• Journal Article

Evaluating the Impact of Sample Medication on Subsequent Patient Adherence

Citation

Pringle, J. L., Aldridge, A., Kearney, S. M., Grasso, K. M., Radack, J., Hogue, S., & Manolis, C. (2016). Evaluating the Impact of Sample Medication on Subsequent Patient Adherence. Journal of managed care & specialty pharmacy, 22(11), 1262-1269.

Abstract

BACKGROUND: Medication nonadherence is problematic throughout health care practice. Patient nonadherence is a result of several factors, such as financial issues, confusion about the medication, or concerns about possible side effects. Efforts to improve adherence have been implemented, but new strategies are needed to ensure that patients fill their medication prescriptions and adhere to their prescribed use.

OBJECTIVE: To investigate whether providing patients with a free 30-day supply of medication at the point of care via a dispensing kiosk a secure, computerized cabinet placed in the prescriber's office that provides sample medication and educational materials had a measurable impact on adherence and health care cost.

METHODS: The study sample consisted of patients drawn from the electronic health records of a large health care provider who were prescribed medications to treat diabetes, hypertension, and dyslipidemia. The comparison groups included a treatment group of patients who each received a 30-day generic sample of medication and a control group of patients who did not receive a sample. The study outcome was primary medication nonadherence (PMN), defined as whether a patient filled a prescription within 90, 180, or 365 days of prescribing. Only patients receiving a prescription for the first time were considered; patients on a medication before receipt of the sample were dropped. Postprescription medication adherence (PPMA), measured as proportion of days covered (PDC) and proportion of days covered >= 800/0 (PDC80), was also examined. Propensity score methods and multivariate regression models were used to examine the outcomes and group differences. Costs to the patient before and after the prescription were also analyzed. Key informant interviews were conducted with physicians, and qualitative analyses were performed.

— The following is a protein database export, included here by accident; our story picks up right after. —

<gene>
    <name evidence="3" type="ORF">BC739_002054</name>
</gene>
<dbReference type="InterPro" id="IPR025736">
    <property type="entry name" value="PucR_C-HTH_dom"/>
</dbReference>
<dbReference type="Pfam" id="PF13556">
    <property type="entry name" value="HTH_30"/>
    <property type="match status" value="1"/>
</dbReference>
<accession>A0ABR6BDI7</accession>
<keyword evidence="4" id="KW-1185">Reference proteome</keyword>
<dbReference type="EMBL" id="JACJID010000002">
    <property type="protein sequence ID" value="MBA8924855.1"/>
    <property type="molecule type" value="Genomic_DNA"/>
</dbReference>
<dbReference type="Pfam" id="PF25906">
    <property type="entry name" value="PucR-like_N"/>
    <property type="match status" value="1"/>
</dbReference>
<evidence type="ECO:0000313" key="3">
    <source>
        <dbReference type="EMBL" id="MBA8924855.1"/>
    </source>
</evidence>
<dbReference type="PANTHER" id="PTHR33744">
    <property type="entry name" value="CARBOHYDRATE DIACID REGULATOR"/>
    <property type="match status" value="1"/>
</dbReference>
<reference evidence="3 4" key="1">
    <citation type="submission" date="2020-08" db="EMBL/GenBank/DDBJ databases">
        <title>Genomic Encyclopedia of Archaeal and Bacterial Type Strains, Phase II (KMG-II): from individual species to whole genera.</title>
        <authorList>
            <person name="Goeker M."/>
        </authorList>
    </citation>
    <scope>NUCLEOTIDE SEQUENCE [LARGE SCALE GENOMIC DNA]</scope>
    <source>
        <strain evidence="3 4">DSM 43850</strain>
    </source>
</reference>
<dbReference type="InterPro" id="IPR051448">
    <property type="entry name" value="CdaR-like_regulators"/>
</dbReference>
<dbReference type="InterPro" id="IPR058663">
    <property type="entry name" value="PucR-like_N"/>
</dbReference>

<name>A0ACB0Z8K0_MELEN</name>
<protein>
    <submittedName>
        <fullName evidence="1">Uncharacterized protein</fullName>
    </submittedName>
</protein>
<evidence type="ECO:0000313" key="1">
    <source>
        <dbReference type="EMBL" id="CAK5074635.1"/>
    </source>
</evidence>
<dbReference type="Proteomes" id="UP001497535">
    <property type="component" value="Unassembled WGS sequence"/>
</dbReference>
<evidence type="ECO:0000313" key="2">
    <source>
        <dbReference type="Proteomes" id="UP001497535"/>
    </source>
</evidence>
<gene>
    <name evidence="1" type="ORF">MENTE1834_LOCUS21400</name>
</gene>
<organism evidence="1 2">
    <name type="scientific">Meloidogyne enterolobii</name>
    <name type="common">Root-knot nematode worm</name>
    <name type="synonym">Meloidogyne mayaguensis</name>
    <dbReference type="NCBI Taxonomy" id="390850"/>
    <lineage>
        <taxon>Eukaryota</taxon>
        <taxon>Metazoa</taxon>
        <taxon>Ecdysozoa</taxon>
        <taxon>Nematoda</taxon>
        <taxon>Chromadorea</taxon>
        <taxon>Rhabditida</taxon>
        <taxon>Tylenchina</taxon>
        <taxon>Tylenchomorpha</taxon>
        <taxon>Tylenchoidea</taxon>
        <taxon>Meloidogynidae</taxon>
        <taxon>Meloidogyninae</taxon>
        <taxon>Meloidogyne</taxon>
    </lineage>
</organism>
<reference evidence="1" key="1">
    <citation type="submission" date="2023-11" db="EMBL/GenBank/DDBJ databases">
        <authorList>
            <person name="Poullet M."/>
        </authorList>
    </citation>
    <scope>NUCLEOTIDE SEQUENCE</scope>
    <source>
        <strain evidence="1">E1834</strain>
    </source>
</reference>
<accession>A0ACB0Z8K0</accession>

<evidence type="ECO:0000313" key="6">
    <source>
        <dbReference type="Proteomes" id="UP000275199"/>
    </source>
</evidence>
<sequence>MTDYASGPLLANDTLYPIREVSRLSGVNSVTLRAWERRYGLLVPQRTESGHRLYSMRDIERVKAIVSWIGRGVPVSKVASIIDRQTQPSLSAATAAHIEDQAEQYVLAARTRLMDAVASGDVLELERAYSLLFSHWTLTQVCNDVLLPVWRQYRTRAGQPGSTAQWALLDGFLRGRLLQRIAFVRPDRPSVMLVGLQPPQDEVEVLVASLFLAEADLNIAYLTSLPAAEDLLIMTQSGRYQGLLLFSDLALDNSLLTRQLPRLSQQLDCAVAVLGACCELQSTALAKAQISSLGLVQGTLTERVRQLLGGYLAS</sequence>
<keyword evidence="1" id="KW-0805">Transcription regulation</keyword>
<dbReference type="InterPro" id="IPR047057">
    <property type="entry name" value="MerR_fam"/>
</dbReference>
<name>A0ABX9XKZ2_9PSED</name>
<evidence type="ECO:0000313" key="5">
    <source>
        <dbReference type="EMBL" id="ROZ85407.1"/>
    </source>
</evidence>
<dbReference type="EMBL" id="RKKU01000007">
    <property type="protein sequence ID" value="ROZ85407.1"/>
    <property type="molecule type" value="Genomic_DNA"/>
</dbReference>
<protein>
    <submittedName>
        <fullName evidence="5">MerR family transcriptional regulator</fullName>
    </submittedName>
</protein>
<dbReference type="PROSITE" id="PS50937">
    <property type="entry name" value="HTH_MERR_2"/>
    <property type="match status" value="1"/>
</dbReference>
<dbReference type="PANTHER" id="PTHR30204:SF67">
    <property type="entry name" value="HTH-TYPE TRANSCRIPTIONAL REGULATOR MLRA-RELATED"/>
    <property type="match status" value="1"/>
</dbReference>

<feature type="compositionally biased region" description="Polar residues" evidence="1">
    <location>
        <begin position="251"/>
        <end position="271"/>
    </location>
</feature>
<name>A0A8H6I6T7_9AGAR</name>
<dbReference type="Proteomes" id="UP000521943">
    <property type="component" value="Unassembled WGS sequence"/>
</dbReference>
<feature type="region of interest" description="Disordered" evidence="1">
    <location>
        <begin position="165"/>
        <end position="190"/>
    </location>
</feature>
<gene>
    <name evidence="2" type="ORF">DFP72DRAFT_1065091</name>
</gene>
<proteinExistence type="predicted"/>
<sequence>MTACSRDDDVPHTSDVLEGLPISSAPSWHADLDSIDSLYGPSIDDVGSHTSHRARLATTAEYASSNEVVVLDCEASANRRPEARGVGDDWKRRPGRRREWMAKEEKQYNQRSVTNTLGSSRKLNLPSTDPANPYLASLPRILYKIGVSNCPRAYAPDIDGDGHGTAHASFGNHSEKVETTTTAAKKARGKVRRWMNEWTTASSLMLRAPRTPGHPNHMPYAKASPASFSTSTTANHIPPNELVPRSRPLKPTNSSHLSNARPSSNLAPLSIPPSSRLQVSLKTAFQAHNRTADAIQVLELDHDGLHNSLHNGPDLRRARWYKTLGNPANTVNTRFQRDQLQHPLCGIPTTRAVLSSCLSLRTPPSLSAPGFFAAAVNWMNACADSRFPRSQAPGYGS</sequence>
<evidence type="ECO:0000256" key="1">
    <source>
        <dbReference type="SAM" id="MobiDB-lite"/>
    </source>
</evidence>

RESULTS: Patients who received a 30-day generic medication sample had a higher probability of filling a first prescription within 90 days (72.2% for treatment patients vs. 37.6% for controls, P

CONCLUSIONS: Providing a free sample medication improved the probability of patients filling their initial prescriptions and adhering to those medications. This program can affect health care costs, as evidenced by lower costs for the treatment group. Copyright (C) 2016, Academy of Managed Care Pharmacy. All rights reserved.